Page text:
As you might know, I changed countries and positions in the last month, hence my lack of posts (now and probably in the very near future). As some of you might know, I left academia to work at the Nuffic, the Netherlands Organisation for International Cooperation in Higher Education. This week I started in the department of studies of their Knowledge and Innovation Directorate. One issue I’m currently looking at is the way foreign students choose their preferred study destinations. Market research organisation i-Graduate seems to have found all my answers already… or hasn’t it?

The Guardian reports on a study that looks at what motivates international students to study abroad and what influences their choice of study. I haven’t seen the study and I can’t link to it because it is not available on their website, but looking at the article of the Guardian, it seems to be a case of over-simplification and over-generalisation. According to i-Graduate, the international student population can be divided into five tribes:



First, there are the “seekers”. These students are often at home on engineering, science and business degree courses. They are driven by their parents’ wishes that they secure a good job. They are not fussed about earning megabucks or changing the world. The seeker is happy if its parents are. I-graduate says students from Hong Kong are often seekers. About 24% of the 25,000 international students it polled were in this tribe.

Then there’s the “gekko”, after the hair-gelled and power-hungry corporate finance boss Gordon Gekko of the 1987 film Wall Street. The gekko can be found craving peers’ respect. But even more important to the species is the potential to command huge sums of money. They care about one thing: cash. I-graduate says Polish students tend towards this tribe, as do those studying creative subjects, business and engineering. About 23% of those polled were part of this tribe.

What of the “bono”? This international student is more idealistic than the rest. He or she can be found worrying in a corner about the difference they can make to the environment and is at home on language, science and creative degree courses. They are more influenced by tutors than parents. I-graduate says postgraduates are most likely to be part of this tribe, as are students from the Netherlands and the US. About 22% of those quizzed were members of this tribe.

Then there’s the “kid”, who can be seen wandering aimlessly across campus. The kid lacks focus and is searching for something easy to guide it. It might be for this reason that the kid is the most influenced by university league tables of any of the five tribes. Many of this tribe’s members are undergraduates, but not all. I-graduate says students from Pakistan are often members of this tribe, as are engineering students. A fifth of those polled belonged to this tribe.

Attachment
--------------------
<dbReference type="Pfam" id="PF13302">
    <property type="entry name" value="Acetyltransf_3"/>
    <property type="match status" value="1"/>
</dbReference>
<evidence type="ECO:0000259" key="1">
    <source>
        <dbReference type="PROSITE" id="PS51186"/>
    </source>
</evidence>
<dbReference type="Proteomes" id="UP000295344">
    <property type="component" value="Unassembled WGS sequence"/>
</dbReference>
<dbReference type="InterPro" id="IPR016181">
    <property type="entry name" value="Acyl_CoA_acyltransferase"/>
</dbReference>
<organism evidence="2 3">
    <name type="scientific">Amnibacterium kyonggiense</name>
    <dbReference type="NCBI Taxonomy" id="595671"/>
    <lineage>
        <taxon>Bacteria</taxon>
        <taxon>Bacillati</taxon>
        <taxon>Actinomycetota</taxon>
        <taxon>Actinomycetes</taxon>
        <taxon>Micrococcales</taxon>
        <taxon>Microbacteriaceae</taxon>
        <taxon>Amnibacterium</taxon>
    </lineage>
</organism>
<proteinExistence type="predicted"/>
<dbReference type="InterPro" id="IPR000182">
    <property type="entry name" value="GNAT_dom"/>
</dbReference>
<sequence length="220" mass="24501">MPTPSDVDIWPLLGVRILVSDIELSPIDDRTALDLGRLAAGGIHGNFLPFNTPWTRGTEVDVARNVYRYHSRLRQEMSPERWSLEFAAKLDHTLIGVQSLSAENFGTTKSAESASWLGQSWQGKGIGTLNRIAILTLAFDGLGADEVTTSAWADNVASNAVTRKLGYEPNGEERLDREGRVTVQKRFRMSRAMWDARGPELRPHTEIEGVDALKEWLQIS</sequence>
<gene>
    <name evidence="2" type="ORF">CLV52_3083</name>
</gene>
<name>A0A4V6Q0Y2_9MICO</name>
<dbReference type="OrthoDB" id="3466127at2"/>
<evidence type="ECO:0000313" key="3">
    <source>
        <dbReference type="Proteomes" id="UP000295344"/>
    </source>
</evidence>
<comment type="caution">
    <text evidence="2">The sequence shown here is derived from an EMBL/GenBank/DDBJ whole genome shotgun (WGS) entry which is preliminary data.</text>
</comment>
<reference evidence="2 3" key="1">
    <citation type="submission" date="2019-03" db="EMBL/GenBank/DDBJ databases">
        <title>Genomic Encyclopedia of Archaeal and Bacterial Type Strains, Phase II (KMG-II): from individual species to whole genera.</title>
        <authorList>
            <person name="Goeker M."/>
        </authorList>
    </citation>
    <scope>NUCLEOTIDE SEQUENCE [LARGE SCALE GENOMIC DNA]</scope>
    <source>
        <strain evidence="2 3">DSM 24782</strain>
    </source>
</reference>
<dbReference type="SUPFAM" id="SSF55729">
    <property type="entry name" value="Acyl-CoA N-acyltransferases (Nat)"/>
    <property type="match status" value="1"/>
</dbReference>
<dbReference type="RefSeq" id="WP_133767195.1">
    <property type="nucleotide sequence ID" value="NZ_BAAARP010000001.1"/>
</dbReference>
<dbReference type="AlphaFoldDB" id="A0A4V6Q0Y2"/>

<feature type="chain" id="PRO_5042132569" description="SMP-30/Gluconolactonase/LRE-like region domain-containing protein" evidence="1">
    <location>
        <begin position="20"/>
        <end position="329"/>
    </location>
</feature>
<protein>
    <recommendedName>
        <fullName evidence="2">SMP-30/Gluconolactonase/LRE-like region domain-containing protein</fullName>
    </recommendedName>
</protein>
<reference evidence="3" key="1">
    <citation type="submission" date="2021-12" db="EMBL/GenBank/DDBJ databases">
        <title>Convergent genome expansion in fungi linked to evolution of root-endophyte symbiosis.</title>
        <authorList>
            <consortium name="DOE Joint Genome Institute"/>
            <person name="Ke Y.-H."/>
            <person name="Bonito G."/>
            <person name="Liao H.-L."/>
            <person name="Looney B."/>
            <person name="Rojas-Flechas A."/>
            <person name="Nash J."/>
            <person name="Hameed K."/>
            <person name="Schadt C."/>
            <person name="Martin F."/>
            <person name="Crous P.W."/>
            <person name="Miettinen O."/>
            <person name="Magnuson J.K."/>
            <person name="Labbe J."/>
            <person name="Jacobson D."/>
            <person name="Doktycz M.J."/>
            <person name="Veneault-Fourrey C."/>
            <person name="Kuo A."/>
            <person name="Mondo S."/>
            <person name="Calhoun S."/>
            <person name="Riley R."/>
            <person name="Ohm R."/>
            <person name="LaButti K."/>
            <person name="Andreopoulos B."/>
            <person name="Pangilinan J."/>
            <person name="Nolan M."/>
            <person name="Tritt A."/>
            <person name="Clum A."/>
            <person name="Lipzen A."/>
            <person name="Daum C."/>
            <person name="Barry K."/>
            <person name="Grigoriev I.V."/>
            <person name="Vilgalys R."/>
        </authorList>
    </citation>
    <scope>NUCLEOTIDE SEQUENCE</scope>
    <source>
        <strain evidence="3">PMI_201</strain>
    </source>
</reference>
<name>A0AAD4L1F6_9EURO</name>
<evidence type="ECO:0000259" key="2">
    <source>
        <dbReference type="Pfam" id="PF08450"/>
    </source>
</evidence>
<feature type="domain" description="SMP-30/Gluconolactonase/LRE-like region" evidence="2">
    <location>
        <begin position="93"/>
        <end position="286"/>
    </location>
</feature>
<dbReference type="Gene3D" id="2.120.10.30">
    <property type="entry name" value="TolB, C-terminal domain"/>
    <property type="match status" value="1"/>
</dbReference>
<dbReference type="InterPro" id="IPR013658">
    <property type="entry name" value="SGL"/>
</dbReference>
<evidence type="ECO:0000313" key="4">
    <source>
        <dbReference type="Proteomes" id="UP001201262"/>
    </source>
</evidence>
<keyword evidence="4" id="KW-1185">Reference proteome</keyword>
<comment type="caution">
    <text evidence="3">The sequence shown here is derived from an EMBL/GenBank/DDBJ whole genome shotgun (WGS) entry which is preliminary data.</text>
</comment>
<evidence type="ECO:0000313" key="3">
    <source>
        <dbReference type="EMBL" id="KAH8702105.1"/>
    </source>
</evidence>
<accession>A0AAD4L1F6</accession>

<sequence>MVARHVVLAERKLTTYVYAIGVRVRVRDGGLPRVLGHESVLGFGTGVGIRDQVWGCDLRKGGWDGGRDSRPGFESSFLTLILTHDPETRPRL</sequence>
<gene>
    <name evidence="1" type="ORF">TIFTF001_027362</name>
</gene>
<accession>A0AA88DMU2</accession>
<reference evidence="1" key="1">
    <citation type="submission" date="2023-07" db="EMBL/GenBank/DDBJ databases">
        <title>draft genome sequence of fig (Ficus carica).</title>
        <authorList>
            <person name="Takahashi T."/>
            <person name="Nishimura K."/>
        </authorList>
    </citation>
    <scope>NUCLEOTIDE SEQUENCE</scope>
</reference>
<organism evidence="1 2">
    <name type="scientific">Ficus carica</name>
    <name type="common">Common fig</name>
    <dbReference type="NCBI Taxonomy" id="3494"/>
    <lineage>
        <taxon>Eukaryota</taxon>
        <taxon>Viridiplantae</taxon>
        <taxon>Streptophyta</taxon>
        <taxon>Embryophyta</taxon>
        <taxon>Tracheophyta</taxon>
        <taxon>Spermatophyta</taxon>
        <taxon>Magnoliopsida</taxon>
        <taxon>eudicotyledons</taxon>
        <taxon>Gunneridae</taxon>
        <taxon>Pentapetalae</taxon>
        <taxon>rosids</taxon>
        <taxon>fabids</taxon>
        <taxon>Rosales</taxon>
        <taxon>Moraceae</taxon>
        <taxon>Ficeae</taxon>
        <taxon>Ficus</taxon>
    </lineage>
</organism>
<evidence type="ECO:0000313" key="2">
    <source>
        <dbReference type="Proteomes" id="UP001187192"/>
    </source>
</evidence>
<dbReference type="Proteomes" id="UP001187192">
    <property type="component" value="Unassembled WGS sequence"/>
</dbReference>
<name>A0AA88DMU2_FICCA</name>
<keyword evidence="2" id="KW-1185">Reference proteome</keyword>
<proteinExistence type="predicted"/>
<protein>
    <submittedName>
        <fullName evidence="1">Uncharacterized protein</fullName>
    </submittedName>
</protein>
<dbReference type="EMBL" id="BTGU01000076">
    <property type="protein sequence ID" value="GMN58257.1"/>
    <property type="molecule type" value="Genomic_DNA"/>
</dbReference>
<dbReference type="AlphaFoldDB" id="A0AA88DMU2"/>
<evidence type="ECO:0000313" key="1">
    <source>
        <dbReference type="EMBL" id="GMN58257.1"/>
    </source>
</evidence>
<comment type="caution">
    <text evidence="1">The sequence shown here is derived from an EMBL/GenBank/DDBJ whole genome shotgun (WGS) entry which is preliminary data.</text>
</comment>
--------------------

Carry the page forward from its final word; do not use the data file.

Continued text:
And, finally, there’s the “surfer”. The surfer is just looking for fun and is less ambitious than members of the other tribes. He or she cares less about the future and job security than his or her peers. Despite the name, the surfer can be spotted at all universities, not just those on the coast, and is often at home on language degree courses. I-graduate says Spanish and Japanese students tend towards this tribe. About 11% of those polled were members.

The Guardian also asked some experts about their opinion on these ‘tribes’. A few think that the study might be helpful. I tend to agree with the others, who see it as stereotyping and see the nationality tagging of the study as unhelpful or even demeaning.

This article has 12 comments

  1. Will

    Eric, thanks for picking this up. Enjoying your blog. I agree with your concerns.

    As one of the authors of the research, I was disappointed that the article resorted to nationality tagging when our work was all about the opposite.

    The following week (March 25) the Guardian carried a letter setting the record straight. I can’t find a link on their website, so I’ve included the text of it here.

    “Interesting coverage of i-graduate’s early research into Learning Tribes (The New Seekers, March 18). However I must dispel any implication that we are trying to label nations. Our research actually shows how the groups we identify defy being categorised along national lines.

    This work is intended to break away from national stereotypes and add a new dimension to the way we understand international students, by analysing their personal aspirations. The start point for the work was that demographics alone are not enough. We need to look beyond nationality and subject when trying to understand how expectations and perceptions differ. As marketers and educators, we should all stop drawing lines around countries.

    For the universities we work with around the world, the information we gather on student perceptions, motivations and aspirations is used to help identify which groups are most positive about their university experience. Institutions can then decide to what extent they should continue to be all things to all people (and I’m not suggesting they shouldn’t) or whether to focus their attention on specific groups. This applies as much to teaching and learning as to student support and recruitment.

    I am pleased that the Learning Tribes research has provoked debate. The serious intention, in everything we do, is to deliver actionable insights – helping institutions to track and respond to the changing expectations of students and stakeholders.”

    Thanks again for picking this up. Happy to debate further.


  2. Eric

    Will, thanks for the clarification. Is the study available for download or can it be ordered somewhere? I’d be interested to read more about it.

    Thanks again

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